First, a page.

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What disappointed you about Christine Falls?
the narrator should keep to movies his mono log voice is boring 2 chapters was enough
What was most disappointing about Benjamin Black’s story?
timothy dalton although the story is slow
How could the performance have been better?
a better reader that could bring characters to life
What character would you cut from Christine Falls?
didn,t get that far
Where does Christine Falls rank among all the audiobooks you’ve listened to so far?
First audible book ever downloaded so difficult to compare.
What was your reaction to the ending? (No spoilers please!)
Enough suspense to keep listening in one breath
What about Timothy Dalton’s performance did you like?
Mr. Dalton's voice was the main reason for choosing the book. I think the narrator has a great voice and I was not deceived. And much better listening to Dalton's reading a good book than watching him perform well in some crappy B films scrips. What I particularly like is the depth and range of tone, compared to some of the samples of other narrators I am listening to now which are by comparison so flat.
Was there a moment in the book that particularly moved you?
The changing relation between father and daughter
Any additional comments?
I only wish there were more good books narrated by Mr. Dalton
Whilst this took a while to get into it is a fascinating insight into guilt, lust, greed, love and the fear of the final retribution. If you like more than who done and enjoy why done it you will love this. The historical background plays well and reminds you how far we have come. Not yet perfect I agree but makes one less inclined to moan about the lot of women and children who fall out of a well rounded nuclear family. After this book keeping family secrets will seem an even more perilous idea.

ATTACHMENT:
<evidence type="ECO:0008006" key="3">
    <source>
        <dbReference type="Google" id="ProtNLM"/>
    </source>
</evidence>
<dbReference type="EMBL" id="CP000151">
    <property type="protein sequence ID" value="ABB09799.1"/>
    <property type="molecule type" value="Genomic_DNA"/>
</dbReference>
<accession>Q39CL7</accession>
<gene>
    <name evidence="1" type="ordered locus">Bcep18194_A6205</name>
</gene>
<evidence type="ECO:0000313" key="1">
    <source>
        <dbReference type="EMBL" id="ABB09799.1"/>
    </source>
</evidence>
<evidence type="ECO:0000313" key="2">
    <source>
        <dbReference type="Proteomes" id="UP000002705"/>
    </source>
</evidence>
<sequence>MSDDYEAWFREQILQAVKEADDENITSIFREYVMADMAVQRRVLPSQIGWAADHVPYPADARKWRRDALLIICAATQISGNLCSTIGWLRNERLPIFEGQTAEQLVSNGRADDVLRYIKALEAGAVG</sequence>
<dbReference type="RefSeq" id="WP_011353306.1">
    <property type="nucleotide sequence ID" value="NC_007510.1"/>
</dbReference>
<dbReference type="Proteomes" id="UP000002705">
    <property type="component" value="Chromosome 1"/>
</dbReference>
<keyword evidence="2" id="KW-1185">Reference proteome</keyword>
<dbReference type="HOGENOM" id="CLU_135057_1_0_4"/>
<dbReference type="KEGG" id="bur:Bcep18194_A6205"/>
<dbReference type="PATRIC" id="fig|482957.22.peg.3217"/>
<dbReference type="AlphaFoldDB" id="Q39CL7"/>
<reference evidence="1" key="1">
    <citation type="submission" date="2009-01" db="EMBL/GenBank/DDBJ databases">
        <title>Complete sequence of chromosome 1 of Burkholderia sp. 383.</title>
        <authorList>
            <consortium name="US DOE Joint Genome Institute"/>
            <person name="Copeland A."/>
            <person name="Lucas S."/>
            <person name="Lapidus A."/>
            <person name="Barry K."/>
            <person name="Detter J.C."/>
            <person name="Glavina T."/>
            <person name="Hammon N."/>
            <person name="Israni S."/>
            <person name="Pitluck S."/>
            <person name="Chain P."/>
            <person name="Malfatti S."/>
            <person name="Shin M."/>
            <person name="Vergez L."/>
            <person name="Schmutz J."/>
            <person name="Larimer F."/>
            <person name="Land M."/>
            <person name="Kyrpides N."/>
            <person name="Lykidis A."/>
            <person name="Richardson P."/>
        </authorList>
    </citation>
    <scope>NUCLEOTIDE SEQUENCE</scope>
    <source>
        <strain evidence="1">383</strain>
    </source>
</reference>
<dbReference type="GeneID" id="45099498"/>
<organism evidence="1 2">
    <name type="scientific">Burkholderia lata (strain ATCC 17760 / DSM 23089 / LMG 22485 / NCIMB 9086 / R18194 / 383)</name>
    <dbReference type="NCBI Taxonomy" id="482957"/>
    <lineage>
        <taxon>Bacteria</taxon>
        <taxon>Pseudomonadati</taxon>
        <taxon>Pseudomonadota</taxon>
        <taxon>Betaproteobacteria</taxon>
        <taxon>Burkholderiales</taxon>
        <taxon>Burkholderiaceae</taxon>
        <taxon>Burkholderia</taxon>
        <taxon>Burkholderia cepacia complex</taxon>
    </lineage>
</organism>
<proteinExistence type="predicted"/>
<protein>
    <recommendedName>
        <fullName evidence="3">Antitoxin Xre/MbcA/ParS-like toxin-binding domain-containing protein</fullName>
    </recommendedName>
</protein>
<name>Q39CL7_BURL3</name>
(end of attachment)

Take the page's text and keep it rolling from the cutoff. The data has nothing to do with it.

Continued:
Having been brought up in convent the facts and the thinking behind those facts rang true. Take time for this thought provoking audio book. However, beware you have at least empathy if not sympathy for even the most un-likeable of this strong cast of seeming saints and apparent villains, who make you take a second look in the mirror.
6 of 6 people found this review helpful
Although recently listed as one of '50 Thriller Writers to Read Before You Die' , this will disappoint any reader looking for the traditional puzzling tale littered with bodies. Instead it is a pacy, intricate and well-plotted novel with excellent characterisation. Set in 1950s Dublin, it has in its main character, the flawed pathologist Quirke, who is inextricably linked with the main characters (and suspects) through marriage. The beautifully crafted writing is only what one would expect from a writer who, as John Banville is a previous Booker winner with 'The Sea'. Perhaps the greatest testimony to its success is that many readers other than me will be heartily relieved to know that a sequel, 'The Silver Swan' is also available on Audible.
5 of 5 people found this review helpful